I once found a book at a bookstore which I simply had to have. The need to acquire it was a powerful and familiar feeling, a formless but imposing presence in the room which I feel often when I see the woolen throw with the perfect texture or a slotted spoon with a superior grain. It was hunger, near the throat, a thrumming desire. Acquiring this book would somehow ennoble me.
So I bought it. Took it home. And realized I already owned a copy.
It was that day that I realized there is a difference, in my mind, between acquiring a thing and owning it. I’ve observed this many times since, with fascination and a queasy shame. Before acquisition, the object – book, spoon, throw – is everything, full of a promise to remake and uplift me, to craft for me a life somehow grander and better than my current one. Once owned, its pixie dust loses all sparkle and falls wordlessly to the floor, leaving the thing not just without magic, but invisible.
This goes beyond petty acquisitiveness – although there is enough of that to make me uncomfortable admitting this – and plunges into something else, some deep, poor-girl’s need to have the capacity to have. There is a certain self-soothing element to “I can have this if I want to.” This despite the fact that it’s not the having that provides the comfort, but the acquiring.
Often, the things I’m drawn to are enmeshed with thoughts of what “real Americans” would have, formed in some reptilian part of my brain where logic doesn’t filter in. This was brought home to me a few weeks ago when my brother sat on my couch looking at a decorative arrangement I’d set up across the way, under a picture window. It is fabulous basket I’ve arranged with faux fur throws that have never been taken out of their original, tight packaging, bound up with some kind of leather harness one might see on a sled dog. Behind the throws, stuck out at angles, are two oar replicas aged to look like they used to be used on a family boat but which have gotten too old to be of service as anything but decorations. It is the kind of thing I might imagine you’d see in the Cape Cod beach house a fifth generation has just inherited. The set of 3, brand new, faux-aged, cost $200 in Pottery Barn (the third one lives in the yard).
Yes, I understand how silly this is.
I have a certain peace with it, because it’s not like I’m a spendthrift. I give myself a little treat on payday but I don’t get into financial trouble for it. Still, there’s a certain hollowness I’d like to outgrow. If the things gave me continued pleasure, it would feel better. But if the feeling fades, then there must be a better replacement that puts less of a dent in my wallet. One that is more than a momentary pleasure.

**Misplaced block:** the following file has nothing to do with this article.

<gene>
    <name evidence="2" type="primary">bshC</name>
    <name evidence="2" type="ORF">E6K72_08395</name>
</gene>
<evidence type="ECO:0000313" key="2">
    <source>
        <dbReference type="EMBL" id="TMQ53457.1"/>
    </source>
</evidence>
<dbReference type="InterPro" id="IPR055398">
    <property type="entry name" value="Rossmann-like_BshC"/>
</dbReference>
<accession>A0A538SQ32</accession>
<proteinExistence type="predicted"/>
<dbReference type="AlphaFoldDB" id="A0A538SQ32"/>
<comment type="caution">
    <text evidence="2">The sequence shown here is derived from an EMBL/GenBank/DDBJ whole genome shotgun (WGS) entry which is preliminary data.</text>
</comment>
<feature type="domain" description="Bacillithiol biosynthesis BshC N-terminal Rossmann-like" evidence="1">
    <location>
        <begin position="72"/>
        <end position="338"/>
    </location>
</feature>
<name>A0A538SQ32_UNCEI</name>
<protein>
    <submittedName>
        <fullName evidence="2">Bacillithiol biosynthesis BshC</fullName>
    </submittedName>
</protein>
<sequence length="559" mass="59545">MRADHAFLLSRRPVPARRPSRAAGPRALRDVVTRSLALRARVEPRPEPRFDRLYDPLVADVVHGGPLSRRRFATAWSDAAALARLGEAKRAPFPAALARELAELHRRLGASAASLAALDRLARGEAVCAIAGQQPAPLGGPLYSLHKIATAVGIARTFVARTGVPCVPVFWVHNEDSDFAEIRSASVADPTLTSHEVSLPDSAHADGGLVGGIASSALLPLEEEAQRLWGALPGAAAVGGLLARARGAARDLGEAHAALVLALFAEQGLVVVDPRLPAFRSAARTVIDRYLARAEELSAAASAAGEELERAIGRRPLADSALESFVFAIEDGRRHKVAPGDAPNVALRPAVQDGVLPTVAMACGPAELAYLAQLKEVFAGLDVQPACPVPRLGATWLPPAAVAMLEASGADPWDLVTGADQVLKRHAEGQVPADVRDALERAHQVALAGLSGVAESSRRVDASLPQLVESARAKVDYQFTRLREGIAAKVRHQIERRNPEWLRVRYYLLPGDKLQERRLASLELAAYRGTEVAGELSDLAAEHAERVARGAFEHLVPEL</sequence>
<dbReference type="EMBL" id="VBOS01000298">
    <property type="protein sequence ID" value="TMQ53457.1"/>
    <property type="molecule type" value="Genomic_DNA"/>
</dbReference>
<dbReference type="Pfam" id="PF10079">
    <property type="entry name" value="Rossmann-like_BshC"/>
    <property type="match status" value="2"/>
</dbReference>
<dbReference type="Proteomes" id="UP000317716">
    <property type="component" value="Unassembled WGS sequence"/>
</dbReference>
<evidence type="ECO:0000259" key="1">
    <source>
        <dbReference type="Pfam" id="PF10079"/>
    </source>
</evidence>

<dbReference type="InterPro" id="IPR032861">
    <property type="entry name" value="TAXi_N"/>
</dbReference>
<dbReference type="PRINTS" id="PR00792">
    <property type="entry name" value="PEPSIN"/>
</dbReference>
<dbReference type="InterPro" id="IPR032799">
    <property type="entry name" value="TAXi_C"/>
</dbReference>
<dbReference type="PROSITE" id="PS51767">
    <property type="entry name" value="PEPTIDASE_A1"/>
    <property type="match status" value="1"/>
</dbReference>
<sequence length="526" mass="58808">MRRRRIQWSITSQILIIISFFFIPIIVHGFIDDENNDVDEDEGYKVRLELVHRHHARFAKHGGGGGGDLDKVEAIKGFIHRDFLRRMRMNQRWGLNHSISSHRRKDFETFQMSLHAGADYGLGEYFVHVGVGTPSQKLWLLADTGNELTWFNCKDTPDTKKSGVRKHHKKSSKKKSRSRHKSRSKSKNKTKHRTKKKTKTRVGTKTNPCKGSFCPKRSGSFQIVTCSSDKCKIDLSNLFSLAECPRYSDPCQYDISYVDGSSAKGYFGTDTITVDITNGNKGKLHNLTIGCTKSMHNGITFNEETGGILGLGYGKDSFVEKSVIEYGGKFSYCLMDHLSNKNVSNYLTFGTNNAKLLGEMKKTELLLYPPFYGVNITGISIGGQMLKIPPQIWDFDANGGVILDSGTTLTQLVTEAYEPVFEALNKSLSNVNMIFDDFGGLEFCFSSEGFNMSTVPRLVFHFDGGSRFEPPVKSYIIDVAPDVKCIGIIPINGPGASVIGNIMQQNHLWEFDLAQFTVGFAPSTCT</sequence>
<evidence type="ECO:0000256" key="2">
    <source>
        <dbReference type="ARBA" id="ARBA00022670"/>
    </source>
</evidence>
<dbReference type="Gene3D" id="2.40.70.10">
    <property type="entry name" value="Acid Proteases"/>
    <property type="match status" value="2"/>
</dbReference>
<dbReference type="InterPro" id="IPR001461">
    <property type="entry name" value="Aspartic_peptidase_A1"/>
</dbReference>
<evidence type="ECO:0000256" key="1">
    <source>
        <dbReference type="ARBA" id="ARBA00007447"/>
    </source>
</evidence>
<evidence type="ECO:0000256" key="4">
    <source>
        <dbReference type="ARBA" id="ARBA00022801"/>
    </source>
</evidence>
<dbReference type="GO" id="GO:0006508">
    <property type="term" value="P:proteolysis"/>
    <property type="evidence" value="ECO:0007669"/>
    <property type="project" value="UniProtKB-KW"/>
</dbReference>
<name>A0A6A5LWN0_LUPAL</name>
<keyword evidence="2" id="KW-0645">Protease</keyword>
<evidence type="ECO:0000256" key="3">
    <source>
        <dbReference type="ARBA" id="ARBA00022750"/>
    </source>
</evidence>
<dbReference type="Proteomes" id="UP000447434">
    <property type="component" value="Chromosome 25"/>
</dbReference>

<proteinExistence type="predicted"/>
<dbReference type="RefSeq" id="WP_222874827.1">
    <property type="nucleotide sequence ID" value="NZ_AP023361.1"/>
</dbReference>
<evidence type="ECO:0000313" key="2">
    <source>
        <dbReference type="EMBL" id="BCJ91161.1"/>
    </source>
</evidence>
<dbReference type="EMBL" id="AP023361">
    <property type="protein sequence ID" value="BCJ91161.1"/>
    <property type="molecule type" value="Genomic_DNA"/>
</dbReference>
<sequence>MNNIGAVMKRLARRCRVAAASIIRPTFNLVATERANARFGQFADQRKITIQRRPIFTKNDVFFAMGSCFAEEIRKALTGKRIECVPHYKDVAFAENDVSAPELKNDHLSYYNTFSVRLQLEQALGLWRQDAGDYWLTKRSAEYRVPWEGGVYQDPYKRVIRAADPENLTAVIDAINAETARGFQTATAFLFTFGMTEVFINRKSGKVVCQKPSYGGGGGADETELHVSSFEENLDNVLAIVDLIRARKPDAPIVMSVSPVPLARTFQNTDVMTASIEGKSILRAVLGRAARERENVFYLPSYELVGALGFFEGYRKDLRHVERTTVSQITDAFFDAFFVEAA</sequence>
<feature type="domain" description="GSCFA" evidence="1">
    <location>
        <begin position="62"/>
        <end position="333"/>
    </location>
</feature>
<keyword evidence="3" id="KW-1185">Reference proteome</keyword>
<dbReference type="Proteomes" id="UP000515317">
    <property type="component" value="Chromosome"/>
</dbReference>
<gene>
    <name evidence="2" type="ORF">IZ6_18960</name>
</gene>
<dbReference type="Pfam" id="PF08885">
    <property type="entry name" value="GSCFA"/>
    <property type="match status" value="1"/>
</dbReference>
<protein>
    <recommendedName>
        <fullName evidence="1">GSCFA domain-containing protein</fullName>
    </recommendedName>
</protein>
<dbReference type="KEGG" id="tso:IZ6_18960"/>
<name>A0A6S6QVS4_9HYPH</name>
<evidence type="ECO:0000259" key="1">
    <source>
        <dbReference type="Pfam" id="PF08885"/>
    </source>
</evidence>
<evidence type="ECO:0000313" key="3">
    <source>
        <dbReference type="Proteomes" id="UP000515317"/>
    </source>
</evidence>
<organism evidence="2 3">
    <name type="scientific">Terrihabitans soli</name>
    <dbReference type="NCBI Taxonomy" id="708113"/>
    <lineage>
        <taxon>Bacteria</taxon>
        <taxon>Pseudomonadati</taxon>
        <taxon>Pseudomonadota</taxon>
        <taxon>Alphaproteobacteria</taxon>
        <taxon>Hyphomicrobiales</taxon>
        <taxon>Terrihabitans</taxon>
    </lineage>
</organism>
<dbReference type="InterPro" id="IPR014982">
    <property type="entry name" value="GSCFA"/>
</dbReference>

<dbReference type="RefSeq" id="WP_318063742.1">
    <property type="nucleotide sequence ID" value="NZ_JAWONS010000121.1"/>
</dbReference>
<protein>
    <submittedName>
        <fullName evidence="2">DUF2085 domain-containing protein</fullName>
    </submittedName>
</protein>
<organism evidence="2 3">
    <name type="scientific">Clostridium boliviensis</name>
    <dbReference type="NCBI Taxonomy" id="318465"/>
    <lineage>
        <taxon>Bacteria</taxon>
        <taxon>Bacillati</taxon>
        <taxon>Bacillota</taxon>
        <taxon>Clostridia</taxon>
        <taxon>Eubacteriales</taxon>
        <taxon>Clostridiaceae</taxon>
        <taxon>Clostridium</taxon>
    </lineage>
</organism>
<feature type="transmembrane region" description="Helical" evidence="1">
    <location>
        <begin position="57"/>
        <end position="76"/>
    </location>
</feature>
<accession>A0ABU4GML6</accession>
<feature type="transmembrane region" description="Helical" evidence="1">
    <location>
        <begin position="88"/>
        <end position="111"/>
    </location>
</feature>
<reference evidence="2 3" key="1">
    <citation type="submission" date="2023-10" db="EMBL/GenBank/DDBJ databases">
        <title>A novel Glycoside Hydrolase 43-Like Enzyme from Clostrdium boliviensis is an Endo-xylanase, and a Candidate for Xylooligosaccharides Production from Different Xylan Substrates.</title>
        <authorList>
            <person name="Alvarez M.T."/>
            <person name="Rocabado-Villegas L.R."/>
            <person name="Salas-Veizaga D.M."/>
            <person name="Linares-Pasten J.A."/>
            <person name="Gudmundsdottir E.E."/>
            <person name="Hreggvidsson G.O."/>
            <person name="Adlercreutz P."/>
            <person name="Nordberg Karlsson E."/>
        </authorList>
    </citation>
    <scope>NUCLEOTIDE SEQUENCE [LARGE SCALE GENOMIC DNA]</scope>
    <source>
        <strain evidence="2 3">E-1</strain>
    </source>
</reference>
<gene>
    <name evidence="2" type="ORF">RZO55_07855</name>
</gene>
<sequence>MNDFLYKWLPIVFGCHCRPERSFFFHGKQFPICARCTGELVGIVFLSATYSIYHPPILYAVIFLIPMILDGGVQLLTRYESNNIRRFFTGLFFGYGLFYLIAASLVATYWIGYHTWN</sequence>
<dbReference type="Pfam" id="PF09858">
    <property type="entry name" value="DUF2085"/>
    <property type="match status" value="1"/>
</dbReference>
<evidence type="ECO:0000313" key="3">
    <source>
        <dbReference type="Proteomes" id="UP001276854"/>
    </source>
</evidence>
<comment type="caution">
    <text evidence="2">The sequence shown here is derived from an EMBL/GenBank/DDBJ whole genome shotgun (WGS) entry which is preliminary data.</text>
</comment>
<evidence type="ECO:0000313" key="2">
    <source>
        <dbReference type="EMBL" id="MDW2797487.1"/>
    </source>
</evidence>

And, lastly, there is an uglier side I’d really, really like to get away from. Today, looking for something in a closet, I found the most exquisite leather handbag someone gave me as a gift a few years ago. Because I hadn’t gone through the “lusting” phase with the bag, I didn’t pay very close attention to it when I received it, and I put it unceremoniously in a closet. Things that come easy, without longing, often feel unimpressive to me, a cousin to “I don’t care to belong to any club that would have me as a member.” I feel ambivalent about having because on some level I’m not sure I am supposed to have, so it’s easier to dream about having than actually opening my eyes and appreciating what is already around me. Which is plenty, by the way.
I’ve often heard of the power of gratitude, its ability to transform a life of longing into a life of satisfaction. It’s always sounded a little trite, but then that might be because gratitude takes a certain lull in the breath, a pause in the madness, a moment to reflect. Thumbing through a catalog lives on the surface of the mind, alluring, chatty, a painted lady promising a good time. Gratitude is gnarled and deeper down, not so easy a place to find. But oh, so much more textured. Gratitude, leave me some signs so I learn better how to find you. I need you and your sweet silence.
PS – if you’re looking for a laugh, I found you the listing for the oars. They are on sale now, but I paid full price. Because of course I did. Click here.